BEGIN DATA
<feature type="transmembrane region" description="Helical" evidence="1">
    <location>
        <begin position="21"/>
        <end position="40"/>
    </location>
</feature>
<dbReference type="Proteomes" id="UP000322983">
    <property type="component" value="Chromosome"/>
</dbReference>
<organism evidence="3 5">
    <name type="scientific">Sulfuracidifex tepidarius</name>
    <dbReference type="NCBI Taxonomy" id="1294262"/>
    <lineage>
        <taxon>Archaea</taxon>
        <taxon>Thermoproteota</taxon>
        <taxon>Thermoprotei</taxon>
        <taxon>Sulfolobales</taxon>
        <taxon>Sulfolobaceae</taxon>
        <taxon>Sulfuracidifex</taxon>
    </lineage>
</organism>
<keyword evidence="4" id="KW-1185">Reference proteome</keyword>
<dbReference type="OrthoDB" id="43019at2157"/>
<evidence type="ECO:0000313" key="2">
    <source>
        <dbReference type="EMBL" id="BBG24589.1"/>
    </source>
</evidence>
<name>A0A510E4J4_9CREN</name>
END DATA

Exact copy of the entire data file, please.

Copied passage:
<feature type="transmembrane region" description="Helical" evidence="1">
    <location>
        <begin position="21"/>
        <end position="40"/>
    </location>
</feature>
<dbReference type="Proteomes" id="UP000322983">
    <property type="component" value="Chromosome"/>
</dbReference>
<organism evidence="3 5">
    <name type="scientific">Sulfuracidifex tepidarius</name>
    <dbReference type="NCBI Taxonomy" id="1294262"/>
    <lineage>
        <taxon>Archaea</taxon>
        <taxon>Thermoproteota</taxon>
        <taxon>Thermoprotei</taxon>
        <taxon>Sulfolobales</taxon>
        <taxon>Sulfolobaceae</taxon>
        <taxon>Sulfuracidifex</taxon>
    </lineage>
</organism>
<keyword evidence="4" id="KW-1185">Reference proteome</keyword>
<dbReference type="OrthoDB" id="43019at2157"/>
<evidence type="ECO:0000313" key="2">
    <source>
        <dbReference type="EMBL" id="BBG24589.1"/>
    </source>
</evidence>
<name>A0A510E4J4_9CREN</name>